By Meghaa Gupta
The wildings (stray cats) of Nizamuddin are in a frenzy. An unknown cat is invading their minds with its thoughts… Mara is scared, put me down! Where did my mother go? Where are you taking me? Don’t want to leave the drainpipe! You’re frightening Mara… It needs to be silenced, once and for all. Except, this intruder a.k.a ‘the sender’, is but a tiny, terrified kitten and Beraal, the cat sent to kill it, can’t bring herself to do this. Instead, Beraal fights her clan and chooses to train Mara to control her sending – a power that is as rare as its precious, for it allows Mara a free pass into the minds of all cats, including the big ones in zoos!
Soon, the wildings find themselves developing a grudging respect for the orange kitten with monsoon green eyes. But there is one big difference between Mara and the wildings – Mara is an ‘inside cat’. She lives in ‘bigfeet’ (human) territory and finds no reason to leave it. After all it’s a comfortable existence. Rich, warm meals without hunting, digging through garbage and suffering the vagaries of weather. Besides, her bigfeet are nice. And therein lies an essential tension that the novel explores: the place of human beings in the natural order.
In a world dominated by humans, what happens to non-human species? From Rudyard Kipling’s The Jungle Book to Dr Suess’ The Lorax, this is a premise explored in some of the finest literature. Sometimes it’s seen through animal eyes and at other times, through human. Nilanjana Roy is very clearly a cat person and so, The Wildings explores the human-animal relationship through a richly-detailed cat-perspective with nary a false beat.
Stray animals make me nervous. But the novel made me set aside my fears and view the world from the eyes of animals negotiating their way through urban landscapes, where the rules of the jungle lie on thin ice. The strays abide by these as do the cheels, the mice and various other animal inhabitants of the neighbourhood. But the same cannot be said of animals bred in captivity – especially the feral cats closeted in the Shuttered House.
They think food comes from Bigfeet, and they only ever hunt old, lame rats or diseased beetles… living inside, shut up all the time, something warps in them. Their minds scurry in circles, like the grubs you’ve seen living under tree bark – here and there, here and there, never going anywhere. So, if their Bigfoot dies, they won’t have any food left after a while. And perhaps other Bigfeet won’t let them stay inside the Shuttered House… Then they’ll either break out and try to kill us, or turn on each other in a killing frenzy… says Miao, the oldest and wisest of the wildings.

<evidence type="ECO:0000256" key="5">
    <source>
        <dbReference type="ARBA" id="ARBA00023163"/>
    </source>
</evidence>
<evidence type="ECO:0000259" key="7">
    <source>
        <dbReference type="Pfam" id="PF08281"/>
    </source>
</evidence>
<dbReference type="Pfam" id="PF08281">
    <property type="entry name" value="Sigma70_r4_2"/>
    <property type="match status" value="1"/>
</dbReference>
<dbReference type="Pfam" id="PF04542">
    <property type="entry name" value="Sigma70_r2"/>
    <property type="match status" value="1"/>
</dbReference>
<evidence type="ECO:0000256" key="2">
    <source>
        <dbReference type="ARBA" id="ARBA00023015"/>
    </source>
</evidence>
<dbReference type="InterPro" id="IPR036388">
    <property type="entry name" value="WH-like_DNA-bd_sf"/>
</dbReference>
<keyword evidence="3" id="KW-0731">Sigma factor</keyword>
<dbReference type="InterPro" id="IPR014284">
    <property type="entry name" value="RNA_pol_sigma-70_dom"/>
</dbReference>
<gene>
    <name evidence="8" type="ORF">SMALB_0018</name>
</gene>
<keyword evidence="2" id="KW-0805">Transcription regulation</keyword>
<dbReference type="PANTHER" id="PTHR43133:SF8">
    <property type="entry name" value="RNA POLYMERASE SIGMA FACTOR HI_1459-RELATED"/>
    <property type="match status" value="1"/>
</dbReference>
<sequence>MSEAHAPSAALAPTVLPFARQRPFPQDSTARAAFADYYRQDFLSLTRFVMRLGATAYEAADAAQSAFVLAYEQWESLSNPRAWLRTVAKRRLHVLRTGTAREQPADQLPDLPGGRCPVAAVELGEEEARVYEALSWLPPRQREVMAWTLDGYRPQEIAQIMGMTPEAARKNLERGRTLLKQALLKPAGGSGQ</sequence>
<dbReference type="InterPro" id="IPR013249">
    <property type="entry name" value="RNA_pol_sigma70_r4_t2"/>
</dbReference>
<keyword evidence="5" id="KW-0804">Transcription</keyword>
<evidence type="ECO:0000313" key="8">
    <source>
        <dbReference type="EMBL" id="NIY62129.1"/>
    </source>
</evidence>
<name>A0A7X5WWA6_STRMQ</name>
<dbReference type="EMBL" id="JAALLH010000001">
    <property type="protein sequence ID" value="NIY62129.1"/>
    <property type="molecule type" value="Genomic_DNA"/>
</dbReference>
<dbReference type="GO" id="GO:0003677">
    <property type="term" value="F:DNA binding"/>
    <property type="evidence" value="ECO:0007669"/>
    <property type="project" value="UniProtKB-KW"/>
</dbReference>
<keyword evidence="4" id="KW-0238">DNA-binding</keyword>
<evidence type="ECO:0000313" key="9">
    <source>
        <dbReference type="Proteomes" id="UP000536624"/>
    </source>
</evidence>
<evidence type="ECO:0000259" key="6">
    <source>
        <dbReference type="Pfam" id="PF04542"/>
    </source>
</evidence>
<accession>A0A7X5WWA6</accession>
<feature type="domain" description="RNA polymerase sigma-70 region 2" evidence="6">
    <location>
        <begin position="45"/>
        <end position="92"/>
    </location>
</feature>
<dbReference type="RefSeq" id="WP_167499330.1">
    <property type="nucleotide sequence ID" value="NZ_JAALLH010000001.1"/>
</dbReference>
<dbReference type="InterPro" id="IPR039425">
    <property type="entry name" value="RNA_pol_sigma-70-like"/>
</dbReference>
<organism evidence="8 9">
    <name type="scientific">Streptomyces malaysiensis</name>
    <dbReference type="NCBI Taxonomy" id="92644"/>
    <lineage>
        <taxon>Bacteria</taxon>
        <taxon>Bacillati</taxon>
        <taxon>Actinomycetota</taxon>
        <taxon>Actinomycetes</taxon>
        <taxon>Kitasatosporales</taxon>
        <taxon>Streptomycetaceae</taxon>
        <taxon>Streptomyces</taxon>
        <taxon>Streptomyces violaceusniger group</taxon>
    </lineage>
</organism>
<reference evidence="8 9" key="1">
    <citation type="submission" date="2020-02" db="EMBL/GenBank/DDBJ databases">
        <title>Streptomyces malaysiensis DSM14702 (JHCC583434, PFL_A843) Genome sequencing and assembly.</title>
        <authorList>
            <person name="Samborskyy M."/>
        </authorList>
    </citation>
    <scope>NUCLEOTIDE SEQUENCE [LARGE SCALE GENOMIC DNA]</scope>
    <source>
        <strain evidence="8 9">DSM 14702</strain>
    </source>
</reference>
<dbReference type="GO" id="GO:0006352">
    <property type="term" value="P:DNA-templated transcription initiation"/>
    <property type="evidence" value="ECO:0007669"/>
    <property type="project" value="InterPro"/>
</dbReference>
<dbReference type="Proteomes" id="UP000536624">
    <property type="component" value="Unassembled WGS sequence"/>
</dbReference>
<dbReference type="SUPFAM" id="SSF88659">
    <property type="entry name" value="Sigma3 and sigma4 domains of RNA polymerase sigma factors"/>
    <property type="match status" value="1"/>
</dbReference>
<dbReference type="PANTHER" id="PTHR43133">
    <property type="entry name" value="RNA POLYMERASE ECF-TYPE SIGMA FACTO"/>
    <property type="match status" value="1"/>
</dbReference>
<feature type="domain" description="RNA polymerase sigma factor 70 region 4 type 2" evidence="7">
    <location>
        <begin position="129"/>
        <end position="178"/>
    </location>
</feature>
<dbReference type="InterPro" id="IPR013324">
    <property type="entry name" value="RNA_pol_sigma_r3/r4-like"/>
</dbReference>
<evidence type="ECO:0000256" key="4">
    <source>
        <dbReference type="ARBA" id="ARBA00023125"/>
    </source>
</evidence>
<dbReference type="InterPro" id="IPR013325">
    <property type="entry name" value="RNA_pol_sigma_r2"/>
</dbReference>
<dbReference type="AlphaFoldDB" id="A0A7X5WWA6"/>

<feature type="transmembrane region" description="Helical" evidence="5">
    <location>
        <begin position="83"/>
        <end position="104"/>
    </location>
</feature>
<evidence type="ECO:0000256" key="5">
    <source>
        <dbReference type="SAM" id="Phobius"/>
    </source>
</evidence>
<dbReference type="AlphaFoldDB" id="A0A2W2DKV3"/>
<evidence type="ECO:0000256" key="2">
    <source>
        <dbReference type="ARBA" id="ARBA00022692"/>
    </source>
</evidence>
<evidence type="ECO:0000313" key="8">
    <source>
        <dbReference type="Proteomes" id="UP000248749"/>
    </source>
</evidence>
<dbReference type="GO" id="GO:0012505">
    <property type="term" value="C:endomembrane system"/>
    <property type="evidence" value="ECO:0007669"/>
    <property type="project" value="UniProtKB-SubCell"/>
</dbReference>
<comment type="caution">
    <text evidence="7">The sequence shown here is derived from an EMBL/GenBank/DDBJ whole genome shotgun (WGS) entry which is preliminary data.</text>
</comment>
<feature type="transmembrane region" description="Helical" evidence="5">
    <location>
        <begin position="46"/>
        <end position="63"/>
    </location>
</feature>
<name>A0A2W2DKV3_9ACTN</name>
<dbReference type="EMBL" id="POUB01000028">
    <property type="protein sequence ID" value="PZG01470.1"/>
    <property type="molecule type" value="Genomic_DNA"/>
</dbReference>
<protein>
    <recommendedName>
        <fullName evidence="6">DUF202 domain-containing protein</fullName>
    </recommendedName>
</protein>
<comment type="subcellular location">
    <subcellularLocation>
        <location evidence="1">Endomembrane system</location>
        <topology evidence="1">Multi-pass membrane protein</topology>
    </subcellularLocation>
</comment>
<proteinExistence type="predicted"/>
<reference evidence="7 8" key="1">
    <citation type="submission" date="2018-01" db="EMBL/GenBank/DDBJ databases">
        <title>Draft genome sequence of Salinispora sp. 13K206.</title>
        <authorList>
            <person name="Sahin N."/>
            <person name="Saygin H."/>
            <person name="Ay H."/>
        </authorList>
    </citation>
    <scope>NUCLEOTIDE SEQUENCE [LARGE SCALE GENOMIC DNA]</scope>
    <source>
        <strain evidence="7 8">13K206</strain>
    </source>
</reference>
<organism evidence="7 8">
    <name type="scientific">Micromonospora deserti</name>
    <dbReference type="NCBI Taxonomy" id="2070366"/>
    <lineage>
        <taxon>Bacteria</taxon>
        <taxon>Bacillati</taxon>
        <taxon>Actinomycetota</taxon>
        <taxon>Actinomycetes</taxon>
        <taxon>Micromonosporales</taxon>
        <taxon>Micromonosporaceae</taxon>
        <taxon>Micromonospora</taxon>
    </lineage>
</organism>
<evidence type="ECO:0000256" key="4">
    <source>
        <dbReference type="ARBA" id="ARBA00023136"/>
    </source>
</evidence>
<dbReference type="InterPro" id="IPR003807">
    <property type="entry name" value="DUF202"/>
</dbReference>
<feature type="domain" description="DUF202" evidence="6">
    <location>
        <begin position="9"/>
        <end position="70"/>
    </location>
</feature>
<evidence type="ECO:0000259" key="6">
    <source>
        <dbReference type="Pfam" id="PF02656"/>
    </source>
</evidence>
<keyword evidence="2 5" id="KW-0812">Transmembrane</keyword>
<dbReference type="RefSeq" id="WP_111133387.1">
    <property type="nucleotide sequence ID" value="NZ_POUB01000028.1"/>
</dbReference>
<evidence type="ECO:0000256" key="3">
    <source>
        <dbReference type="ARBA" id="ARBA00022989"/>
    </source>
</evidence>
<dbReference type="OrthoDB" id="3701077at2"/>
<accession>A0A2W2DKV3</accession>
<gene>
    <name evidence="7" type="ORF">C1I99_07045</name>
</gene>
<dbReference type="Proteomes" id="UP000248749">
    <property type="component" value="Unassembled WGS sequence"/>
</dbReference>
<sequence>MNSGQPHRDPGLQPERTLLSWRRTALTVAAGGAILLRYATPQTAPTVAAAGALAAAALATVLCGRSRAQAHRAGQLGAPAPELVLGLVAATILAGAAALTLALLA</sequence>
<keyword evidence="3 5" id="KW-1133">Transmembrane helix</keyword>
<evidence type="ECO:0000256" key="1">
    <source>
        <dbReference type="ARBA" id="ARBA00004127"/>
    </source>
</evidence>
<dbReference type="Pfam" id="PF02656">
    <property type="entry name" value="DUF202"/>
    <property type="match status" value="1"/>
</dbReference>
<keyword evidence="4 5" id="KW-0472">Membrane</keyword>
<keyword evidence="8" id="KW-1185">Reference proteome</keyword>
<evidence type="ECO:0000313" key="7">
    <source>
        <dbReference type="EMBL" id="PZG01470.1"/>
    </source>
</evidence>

The world may be divided into prey and predators, but even so, there are rules in this game and bloodlust is not one of them. However, deprived of their freedom by human patrons, the cats in the Shuttered House are outlaws. Yet, this is not a simple plot of villainous humans imprisoning animals and turning them into beasts. The aged Bigfoot in the Shuttered House is not a wicked old man, even though his dwelling is appallingly unhygienic and suffocating. The fakir at the dargah is trusted by all cats in Nizamuddin. As for Mara, she thinks her Bigfeet are ‘slow learners… resisting most of her efforts to train them’! If Bigfeet are not the villains, then who is? What is responsible for the deviousness of the ferals in the Shuttered House? Roy does not offer any easy answers. Instead, she invites readers to introspect – on ideas of freedom, deprivation and choice.
Her narrative has no human voices, yet the allegory is hard to miss. Clans, cat communities, the fear of ‘outsiders’, defining allies and enemies in the quest for self-preservation… it’s all there, moulded into beguiling prose. I doubt any reader of this text will be able to see the tabby cat in the same way again – and that’s a hallmark of great writing. It shifts our gaze and opens our eyes to possibilities arising from new ways of looking at the world. Humans may dominate the planet, but the world is a shared space.
Published by Aleph in 2012, the book is a fine addition to the body of literary fiction with anthropomorphised protagonists, such as Richard Adam’s Watership Down, Robert C. O’Brien’s Mrs. Frisby and the Rats of NIMH and S.F. Said’s Varjak Paw, that effectively use adventure and fantasy to comment upon the world. Comparisons, especially between Varjak Paw and The Wildings are inevitable, given their uncannily similar cat protagonists.
Although The Wildings has not been classified as juvenile fiction in India – quite honestly, I’m not a big fan of classifying books into juvenile and adult categories – it makes a wonderful read for all ages. I can well imagine it being narrated to little children in engrossing storytelling sessions spread over a few days. The fact that it has pictures by the adroit Prabha Mallya, known for her animal illustrations, only adds to its charms. So go ahead and fall headlong into this immersive world of cats in urban jungles as also in zoos!
Meghaa curates SN Youth and heads the Children and Youth programme at the Greenlitfest. She is currently completing MA in Environmental Humanities in the UK.